Note: This originally appeared, in slightly different form, in the RightWisconsin Daily Update on May 2, 2018.

Dear Readers,

I get asked sometimes about the toughest races I’ve covered as a newspaper columnist or as a blogger. The toughest for me and my family, believe it or not, was a city attorney race where I reported that one of the candidates had been reprimanded for telling a client to alter evidence.

That one became personal. The candidate even came to my house to see the political yard signs in my yard (put there by my wife) and then proceded to publicize my home address and gave false information about my wife’s voting record. In those kinds of races, that’s when you discover who are your real friends.

Compared to that race, the GOP Senate primary is a group hug (so far).

But it’s been interesting to watch as Kevin Nicholson still can’t let go of Thursday night’s debate. To be fair, in every interview since Nicholson has been asked about the last ten minutes when state Sen. Leah Vukmir (R-Brookfield) asked for an apology from Nicholson for implying that Vukmir doesn’t respect his military service.

“My track record? My track record? I would look to the battlefields of Iraq and Afghanistan if you want it. That’s where I’d look first,” Nicholson said at the debate. “I know that doesn’t mean much to certain politicians. I know that darn well.”

Vukmir started shaking her head at this point and said, “That’s wrong. That’s, that’s wrong.”

“For those that have said that leading Marines in combat during the course of two wars does not qualify as conservative credentials need to look inside them and decide what they think conservative credentials are,” Nicholson said at the debate.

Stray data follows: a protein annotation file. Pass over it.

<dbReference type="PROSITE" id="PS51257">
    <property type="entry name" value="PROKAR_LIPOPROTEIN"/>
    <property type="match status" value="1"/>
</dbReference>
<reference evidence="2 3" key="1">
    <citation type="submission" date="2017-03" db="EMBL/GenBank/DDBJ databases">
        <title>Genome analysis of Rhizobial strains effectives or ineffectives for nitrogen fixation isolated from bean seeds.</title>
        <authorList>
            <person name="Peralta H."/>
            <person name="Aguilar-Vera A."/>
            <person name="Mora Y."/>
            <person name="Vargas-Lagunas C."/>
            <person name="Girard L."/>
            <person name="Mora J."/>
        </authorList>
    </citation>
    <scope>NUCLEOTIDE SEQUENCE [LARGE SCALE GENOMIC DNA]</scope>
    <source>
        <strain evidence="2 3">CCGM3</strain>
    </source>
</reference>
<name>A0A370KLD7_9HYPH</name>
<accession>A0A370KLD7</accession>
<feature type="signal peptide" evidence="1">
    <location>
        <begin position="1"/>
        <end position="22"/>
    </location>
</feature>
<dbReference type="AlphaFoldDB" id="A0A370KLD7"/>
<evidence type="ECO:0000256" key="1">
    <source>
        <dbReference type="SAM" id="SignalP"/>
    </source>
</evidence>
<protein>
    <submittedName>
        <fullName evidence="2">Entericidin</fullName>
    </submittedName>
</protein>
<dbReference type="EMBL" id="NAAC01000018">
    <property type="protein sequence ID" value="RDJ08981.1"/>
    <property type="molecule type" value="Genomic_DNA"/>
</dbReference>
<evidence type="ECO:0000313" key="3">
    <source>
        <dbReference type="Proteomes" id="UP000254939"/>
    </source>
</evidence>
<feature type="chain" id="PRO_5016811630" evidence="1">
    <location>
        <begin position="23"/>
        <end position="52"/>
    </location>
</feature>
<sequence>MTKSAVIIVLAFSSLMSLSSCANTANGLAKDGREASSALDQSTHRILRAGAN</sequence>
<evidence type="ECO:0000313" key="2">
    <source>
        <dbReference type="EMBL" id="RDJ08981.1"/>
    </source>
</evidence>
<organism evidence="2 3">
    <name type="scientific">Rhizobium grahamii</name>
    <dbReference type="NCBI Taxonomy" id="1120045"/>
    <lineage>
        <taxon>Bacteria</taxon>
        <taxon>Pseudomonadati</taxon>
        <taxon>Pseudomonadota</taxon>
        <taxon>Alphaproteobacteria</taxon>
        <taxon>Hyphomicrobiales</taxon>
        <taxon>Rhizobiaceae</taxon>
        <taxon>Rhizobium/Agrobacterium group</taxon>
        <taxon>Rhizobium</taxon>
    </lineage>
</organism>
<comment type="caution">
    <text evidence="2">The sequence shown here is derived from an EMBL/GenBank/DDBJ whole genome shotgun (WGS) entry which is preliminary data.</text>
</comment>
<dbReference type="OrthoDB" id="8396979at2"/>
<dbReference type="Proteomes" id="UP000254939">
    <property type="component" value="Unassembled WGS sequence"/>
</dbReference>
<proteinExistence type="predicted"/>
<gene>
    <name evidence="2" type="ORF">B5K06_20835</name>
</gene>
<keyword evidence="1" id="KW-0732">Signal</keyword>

After Vukmir’s demand for an apology, Nicholson said at the debate,  “If it makes you feel better, I feel respected.”

But instead of moving on by saying, “Of course I know my opponent respects my time in the U.S. Marines,” Nicholson seems intent on re-litigating in every interview since whether his combat experience should be sufficient as his conservative credentials. Ironically, Nicholson is losing the battle he keeps insisting on re-fighting.

We’ve already discussed once in the daily RightWisconsin newsletter whether military service is sufficient to call someone a conservative. The answer is clearly no. And it’s nice to note that Gannett’s token Wisconsin conservative Christian Schneider agrees with me. But it didn’t stop Nicholson from trying to make the same point again Wednesday on the Steve Scaffidi show. Nicholson said that joining the military is itself a conservative act, and that he’s lived “a conservative life.”



That’s just silly. Former Sen. George McGovern, the great liberal candidate for president, was a B-24 Liberator pilot in World War II. When he signed the bottom line to join the military, does Nicholson think that was somehow an insult to President Franklin Delano Roosevelt?

We can go from one end of the political spectrum to another. Sen. John McCain (R-AZ) was a great war hero in Vietnam. Does that mean Nicholson should agree with McCain’s views on Obamacare? Does Nicholson agree with General Colin Powell about abortion?

On the flip side, the healthiest president ever in the history of the United States, President Donald Trump, was medically unfit to serve in the military. Does Nicholson believe that renders Trump unfit to be president because he doesn’t have that conservative credential?

What about more libertarian conservatives who don’t believe in foreign intervention and see the military as part of the problem of an ever-growing national security state. Is Sen. Rand Paul (R-KY) in the wrong party?

And what about the history of the Progressive movement that saw the government declaring “war” on everything because while they weren’t thrilled with actual war they admired the organizing principles of the military?

Nicholson is even questioning the “cognitive thought process” of Democrats who continue to be Democrats after they have served in the military. Probably because the question itself when posed to Nicholson undermines the entire rationale of his campaign, “Send in the Marine.”

Ironically, the latest internal memo from Nicholson’s campaign to his supporters says he won the debate. Then why does he insist on losing it the week after?

James Wigderson
Editor
RightWisconsin

This first appeared (in slightly different form) in the May 2 RightWisconsin Daily Update. You can subscribe for free to the RightWisconsin Daily Update just by clicking this button.